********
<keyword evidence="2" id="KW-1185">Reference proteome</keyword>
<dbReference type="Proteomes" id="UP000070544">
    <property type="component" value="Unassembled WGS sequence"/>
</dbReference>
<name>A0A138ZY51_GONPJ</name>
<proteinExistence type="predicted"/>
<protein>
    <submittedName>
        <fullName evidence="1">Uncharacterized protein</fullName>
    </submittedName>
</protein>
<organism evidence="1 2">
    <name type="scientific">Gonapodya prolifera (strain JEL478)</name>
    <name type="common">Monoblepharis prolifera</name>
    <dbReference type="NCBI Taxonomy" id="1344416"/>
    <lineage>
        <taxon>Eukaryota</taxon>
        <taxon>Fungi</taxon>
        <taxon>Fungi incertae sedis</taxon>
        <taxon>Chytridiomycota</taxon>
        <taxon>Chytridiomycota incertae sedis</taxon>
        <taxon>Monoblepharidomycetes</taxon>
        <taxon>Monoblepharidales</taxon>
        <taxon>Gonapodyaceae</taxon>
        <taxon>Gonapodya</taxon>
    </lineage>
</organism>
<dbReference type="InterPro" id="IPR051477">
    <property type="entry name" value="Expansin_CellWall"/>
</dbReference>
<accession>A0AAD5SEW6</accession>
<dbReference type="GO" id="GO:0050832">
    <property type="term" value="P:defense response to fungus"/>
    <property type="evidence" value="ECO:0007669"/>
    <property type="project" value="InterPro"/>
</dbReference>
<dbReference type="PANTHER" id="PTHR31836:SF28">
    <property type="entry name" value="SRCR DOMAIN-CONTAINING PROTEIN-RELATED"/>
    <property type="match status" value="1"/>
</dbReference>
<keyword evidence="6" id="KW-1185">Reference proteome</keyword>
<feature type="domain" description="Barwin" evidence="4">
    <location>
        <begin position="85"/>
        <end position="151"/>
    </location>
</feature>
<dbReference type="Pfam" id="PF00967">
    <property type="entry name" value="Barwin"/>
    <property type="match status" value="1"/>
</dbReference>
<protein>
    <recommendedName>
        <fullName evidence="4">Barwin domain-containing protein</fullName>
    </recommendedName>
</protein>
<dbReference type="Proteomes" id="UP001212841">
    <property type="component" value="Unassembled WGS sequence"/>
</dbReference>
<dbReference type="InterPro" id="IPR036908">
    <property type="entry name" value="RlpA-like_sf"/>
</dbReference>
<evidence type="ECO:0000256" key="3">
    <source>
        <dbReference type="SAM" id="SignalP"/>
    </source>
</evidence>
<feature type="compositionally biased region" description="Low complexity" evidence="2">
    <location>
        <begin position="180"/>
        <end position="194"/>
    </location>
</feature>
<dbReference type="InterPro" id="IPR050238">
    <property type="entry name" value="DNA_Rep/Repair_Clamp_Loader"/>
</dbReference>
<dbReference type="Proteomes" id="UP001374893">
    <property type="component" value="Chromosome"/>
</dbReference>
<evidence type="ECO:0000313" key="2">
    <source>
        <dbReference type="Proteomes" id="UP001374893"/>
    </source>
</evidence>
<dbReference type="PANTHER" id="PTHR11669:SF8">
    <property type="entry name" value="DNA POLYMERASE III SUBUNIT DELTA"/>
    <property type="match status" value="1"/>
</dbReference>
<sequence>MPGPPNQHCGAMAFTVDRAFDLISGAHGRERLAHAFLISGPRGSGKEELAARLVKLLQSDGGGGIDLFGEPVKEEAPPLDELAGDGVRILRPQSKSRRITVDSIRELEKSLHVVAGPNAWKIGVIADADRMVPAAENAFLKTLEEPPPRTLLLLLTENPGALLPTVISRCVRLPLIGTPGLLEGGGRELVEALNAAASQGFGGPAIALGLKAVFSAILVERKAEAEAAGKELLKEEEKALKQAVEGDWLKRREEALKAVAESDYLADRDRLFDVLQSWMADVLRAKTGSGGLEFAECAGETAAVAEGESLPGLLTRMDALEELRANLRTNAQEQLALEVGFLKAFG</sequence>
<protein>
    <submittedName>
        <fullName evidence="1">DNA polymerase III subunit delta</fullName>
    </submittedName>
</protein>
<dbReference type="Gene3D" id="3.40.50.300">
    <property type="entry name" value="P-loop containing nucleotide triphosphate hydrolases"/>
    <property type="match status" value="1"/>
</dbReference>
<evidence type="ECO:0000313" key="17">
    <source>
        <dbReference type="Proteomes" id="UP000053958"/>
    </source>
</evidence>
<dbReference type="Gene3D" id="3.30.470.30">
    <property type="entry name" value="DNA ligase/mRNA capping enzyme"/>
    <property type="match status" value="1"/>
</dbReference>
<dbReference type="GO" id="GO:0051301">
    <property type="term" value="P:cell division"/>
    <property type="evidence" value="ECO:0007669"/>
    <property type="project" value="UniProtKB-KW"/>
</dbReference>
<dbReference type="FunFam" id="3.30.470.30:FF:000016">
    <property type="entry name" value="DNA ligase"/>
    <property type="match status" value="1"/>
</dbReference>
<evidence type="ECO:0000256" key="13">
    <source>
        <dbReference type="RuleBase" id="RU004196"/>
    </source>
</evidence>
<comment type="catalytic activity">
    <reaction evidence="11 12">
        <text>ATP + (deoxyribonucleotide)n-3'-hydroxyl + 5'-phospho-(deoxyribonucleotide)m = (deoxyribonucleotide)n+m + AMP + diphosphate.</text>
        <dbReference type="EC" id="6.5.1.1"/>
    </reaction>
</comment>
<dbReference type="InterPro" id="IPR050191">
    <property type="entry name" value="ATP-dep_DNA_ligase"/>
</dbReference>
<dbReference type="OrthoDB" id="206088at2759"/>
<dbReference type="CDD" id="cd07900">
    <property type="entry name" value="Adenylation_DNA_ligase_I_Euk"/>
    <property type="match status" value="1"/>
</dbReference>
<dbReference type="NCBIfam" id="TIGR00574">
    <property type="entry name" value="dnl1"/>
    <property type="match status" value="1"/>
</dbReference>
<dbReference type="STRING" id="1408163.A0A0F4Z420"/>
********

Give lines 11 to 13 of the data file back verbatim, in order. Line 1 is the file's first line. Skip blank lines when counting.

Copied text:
</protein>
<organism evidence="1 2">
    <name type="scientific">Gonapodya prolifera (strain JEL478)</name>